Queen of Hills – A victim to anthropogenic pollution.

The negative impact caused by human activities on the environment is very real. In actuality, environmental degradation is caused by several factors, but most importantly, human activities stand out amongst other factors that leave behind the most detrimental influence on the environment. Activities such as, exploitation of natural resources, increased waste production, land mismanagement, deforestation, mining and industrial development are concerns that pose a major threat to the natural environment. It’s unjust to arrive at the conclusion that humans don’t care about the environment, but it would be apt to state that, our ignorance to such happenings has led to the imbalance of the natural system.

A few days ago, a workshop organised by the Ashoka Trust for Research in Ecology and the Environment (ATREE) and World Wildlife Fund for Nature (WWF) India was held at Keystone. The theme for the event was ‘River Pollution in the Nilgiris Plateau’. The Key focus of the workshop was to share results of water quality analysis that was carried out by ATREE and WWF respectively. The study mainly focused on the river bodies that are affected by the Sterling Biotech Company (Udagaimandalam), and their un-scrutinized discharge system that contaminates the Pykara river, Sandynallah river and Kamarajar dam. The Pykara River is considered sacred by the Todas community that dwells in the forest close to the water body. It was an essential source of water for them and their beloved buffaloes, the neighbouring hamlets, including the wildlife that prevails in the encompassing forest. However, the company continues to maintain that it is not responsible for any water pollution and claims how their presence has benefited over 500 families by providing opportunities for their subsistence.It is undoubtedly an issue that requires scrutiny, but in addition, there are numerous other problems that are causing serious damage to the Nilgiris.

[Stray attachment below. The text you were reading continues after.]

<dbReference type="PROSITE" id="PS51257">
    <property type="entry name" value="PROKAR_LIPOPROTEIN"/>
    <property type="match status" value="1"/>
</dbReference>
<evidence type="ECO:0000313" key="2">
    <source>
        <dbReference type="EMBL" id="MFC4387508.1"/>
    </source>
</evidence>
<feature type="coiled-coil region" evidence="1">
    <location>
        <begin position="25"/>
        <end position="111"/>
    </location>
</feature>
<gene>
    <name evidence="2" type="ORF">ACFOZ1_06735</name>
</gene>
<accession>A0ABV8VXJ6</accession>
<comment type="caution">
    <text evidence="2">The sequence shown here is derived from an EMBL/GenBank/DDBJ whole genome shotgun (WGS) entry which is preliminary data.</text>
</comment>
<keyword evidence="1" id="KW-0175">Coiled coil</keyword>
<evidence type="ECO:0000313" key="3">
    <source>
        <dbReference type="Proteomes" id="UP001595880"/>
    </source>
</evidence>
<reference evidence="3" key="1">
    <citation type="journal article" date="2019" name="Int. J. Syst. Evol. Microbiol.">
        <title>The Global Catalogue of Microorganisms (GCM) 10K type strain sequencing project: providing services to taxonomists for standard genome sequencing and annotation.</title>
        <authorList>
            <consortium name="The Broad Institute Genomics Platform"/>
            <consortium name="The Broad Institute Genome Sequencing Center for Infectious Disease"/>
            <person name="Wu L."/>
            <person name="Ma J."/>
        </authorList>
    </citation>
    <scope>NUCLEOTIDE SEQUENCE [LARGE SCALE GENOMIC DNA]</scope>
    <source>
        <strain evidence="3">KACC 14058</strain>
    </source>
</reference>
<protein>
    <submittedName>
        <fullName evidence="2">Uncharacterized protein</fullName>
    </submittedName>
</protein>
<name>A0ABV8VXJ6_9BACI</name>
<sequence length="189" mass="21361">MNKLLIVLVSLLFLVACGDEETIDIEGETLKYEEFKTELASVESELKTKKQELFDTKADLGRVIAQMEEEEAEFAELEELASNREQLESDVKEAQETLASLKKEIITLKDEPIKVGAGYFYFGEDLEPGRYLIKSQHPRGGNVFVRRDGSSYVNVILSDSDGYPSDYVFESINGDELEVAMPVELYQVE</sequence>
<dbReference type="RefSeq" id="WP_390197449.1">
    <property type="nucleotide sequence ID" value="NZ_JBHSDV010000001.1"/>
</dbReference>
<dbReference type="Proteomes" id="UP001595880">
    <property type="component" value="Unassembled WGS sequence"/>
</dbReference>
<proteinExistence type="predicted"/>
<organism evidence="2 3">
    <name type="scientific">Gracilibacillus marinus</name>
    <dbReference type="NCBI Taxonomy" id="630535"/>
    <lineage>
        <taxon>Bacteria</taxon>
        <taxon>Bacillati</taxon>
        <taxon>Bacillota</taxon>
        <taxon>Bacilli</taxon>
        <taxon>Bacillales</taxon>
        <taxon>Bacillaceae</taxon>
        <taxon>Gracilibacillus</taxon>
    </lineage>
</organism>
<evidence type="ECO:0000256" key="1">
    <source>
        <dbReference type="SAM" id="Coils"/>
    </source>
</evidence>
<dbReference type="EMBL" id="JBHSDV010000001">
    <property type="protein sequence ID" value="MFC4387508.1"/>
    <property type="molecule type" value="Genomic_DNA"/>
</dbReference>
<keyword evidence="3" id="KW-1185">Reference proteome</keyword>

The hill cities (Ooty, Kotagiri, Coonoor) are under profound stress due to increased anthropogenic activities in the past decade that is wreaking havoc on the natural resources like air & water, land and the environment that support diverse life-forms (flora & fauna) including indigenous communities that depend and survive on them.  This is not only an alarming concern for the environmentalist, NGOs, Municipal administration and Forest officials, but as citizens of the Nilgiris, it is important for us to realise that we need to play a bigger role in preventing similar problems from arising. As a destination that witnesses more than million tourists annually, it is unimaginable to think of the carbon footprint that is released. Even though the effect is not immediately visible, it is impossible to eliminate the damage it has caused to the ecology of the hills.